Heirloom Lemon squash is a semi-bush type squash that is resistant to pests + would work great in a small area or container since it produces quite a bit of lemon size squashes!

We just have to be patient and learn to live within our means and we won’t need to “supersize ” since we will find through our own discovery the “right size” for us.

49 replies »

  1. What a great organisation that is, Cafe on Vine….what a joyful thing to read about Robbie. and obviously a very inspiring meeting for you, I wish we had groups like that here. We are fortunate to have the room here to grow wildly and size is not an issue but vertical growing would add another dimension we would like to explore.

    Your photos are virtual eye candy Robbie, just beautiful. I do love to visit here!!!!!

    • 🙂 thank you Wendy, but I have not been able to even start my growing here in the midwest-usa:-(There is no “eye candy” out there right now,but I did get peas started + no one has eaten them yet:-) Yes, isn’t that a good organization. I always grow WAY more peppers + tomatoes than I can fit in my space, so I found a place to take them locally. They have a garden at a church in Davenport that grows out the vegetables with volunteers, and then they drop the fresh produce off at Cafe On the Vine. I was thrilled, my little babies won’t go to waste or trying to get people to take my extra! I have put in more vertical this year, so I opened up another area for a new strawberry patch, more currents, more blueberries + more raspberries! Vertical gets it off the ground and the produce is a bit easier to grow. Plus easier on your back!lol

      • Easy on the back is good at this age 🙂

        It’s nice to find a place that can use produce or seedlings. We have a soup kitchen kind of place in town that will take any excess people grow and what they can’t use is put out for people to just take, along with bread etc from a local supermarket. They are such worthy places to share in and it’s good to know our excesses can be used.

  2. Yes, to choose the right size is less stressful I think. Good luck with your garden this year.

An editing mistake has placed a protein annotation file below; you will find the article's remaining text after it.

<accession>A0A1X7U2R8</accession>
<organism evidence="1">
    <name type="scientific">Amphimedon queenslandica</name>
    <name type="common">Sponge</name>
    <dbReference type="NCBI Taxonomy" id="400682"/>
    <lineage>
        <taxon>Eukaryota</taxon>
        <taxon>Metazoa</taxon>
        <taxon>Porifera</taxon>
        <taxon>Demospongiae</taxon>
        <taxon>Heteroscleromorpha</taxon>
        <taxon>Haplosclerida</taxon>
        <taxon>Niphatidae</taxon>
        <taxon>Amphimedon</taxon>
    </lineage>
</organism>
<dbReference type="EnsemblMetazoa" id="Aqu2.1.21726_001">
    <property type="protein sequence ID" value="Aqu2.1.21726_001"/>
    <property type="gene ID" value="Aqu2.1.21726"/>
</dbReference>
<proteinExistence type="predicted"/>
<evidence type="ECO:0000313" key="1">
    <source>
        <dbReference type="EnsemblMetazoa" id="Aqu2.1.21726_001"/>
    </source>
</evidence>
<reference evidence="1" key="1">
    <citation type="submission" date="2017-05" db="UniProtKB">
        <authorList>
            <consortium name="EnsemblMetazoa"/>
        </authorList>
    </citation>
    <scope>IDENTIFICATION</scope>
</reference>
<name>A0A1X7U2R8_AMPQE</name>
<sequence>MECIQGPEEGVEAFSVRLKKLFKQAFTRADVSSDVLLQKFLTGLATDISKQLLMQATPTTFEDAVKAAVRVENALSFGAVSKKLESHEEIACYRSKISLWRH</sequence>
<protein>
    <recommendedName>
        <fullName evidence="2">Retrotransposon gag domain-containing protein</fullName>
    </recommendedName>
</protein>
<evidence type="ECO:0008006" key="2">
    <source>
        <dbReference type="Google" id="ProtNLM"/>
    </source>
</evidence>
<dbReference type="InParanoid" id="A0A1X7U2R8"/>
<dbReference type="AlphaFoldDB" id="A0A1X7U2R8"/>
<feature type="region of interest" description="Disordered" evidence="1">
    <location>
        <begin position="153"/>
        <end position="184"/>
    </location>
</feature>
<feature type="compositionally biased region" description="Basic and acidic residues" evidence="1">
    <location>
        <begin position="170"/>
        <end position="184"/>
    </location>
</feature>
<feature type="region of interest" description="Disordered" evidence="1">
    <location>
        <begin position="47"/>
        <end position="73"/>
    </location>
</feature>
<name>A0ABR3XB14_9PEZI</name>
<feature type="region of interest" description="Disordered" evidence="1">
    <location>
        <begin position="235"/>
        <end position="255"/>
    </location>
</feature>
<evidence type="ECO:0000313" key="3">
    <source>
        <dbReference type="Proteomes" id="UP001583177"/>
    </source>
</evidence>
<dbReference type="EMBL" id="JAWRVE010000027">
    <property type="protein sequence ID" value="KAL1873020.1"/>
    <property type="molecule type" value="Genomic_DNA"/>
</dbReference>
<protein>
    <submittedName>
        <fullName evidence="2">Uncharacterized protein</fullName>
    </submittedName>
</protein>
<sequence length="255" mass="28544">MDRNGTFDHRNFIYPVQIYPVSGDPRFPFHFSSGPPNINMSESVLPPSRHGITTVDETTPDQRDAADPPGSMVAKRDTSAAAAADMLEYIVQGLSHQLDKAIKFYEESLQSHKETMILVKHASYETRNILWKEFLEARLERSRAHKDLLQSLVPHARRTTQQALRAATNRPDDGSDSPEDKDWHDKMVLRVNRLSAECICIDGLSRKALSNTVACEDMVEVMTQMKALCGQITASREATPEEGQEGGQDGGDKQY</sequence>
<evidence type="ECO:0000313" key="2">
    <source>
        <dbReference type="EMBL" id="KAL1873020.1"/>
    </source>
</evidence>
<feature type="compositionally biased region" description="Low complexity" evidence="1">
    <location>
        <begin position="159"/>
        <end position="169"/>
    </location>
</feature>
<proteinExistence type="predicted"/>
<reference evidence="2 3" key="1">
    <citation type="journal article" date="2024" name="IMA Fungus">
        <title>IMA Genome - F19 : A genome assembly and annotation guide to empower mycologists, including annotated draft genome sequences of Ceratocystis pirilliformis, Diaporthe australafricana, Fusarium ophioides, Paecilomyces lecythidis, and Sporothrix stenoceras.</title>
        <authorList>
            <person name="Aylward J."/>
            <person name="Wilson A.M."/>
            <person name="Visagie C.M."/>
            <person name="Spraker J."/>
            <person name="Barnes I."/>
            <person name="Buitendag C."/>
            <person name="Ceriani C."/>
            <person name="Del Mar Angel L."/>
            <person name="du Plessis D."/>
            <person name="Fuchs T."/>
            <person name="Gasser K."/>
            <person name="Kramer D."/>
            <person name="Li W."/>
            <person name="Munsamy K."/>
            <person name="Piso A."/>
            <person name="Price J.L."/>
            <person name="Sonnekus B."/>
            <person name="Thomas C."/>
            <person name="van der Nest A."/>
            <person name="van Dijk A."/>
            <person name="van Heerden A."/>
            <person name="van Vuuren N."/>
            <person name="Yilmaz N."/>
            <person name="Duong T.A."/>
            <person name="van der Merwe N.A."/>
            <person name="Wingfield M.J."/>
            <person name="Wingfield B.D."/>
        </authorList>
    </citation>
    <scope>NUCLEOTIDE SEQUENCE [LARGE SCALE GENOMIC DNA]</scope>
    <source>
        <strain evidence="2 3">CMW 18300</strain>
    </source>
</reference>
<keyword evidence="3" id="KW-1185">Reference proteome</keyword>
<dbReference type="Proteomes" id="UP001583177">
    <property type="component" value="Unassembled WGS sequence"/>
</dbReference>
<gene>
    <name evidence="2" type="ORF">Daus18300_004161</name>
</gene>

3. This is a great post. I think you are part of a wave that is sweeping the land! People are connecting their food with their health, they want fresh/sustainable and are finding they can have it wherever they live. Since 3/4 of the population now live in densely populated areas, their demand for seeds and plants for small area growing will create the market. How sweet that your little extra ‘babies’ are going out to feed the needy – a double blessing!

    • You are so right! Eliza- you just know how to say it ALL in one great paragraph:-) I agree this is not a trend + I am so glad people are making changes.
      I always feel badly after I plant my garden + my extra tomato + pepper seedlings have no home:-( I start them from seed every year + it makes me feel good when they go to people that really need them or want to use them for food. Makes ALL the work worth it:-)

  4. Right size is my middle name! Well, sort of. 😉 I am in full support of this concept!!! PS, Robbie my arty friend, pls let me know what you think of my video from 4/1/14. 🙂

  5. I really love this post, Robbie. One of the things I encourage organic gardeners to do is to *garden smaller.* Chemical interventions are something invented to make make larger and larger plots possible. The bigger and more sprawling a garden is, the more tempting it is to reach for the spray bottle. Even the “organic” spray bottle. So bravo to your message! Keep fighting the good fight to spread the word!

    • and you too!!! Good advice about “garden smaller”…that makes sense. In fact I am doing that more this year+ thinking up! Since I am using more vertical I am finding I have “enough” for our family:-)
      I am excited to read about your new additions to your garden this year with your wonderful gift:-) My daffodils are poking through the soil, snow peas + cole crops are out,but waiting for our warm weather of maybe 60 this weekend!!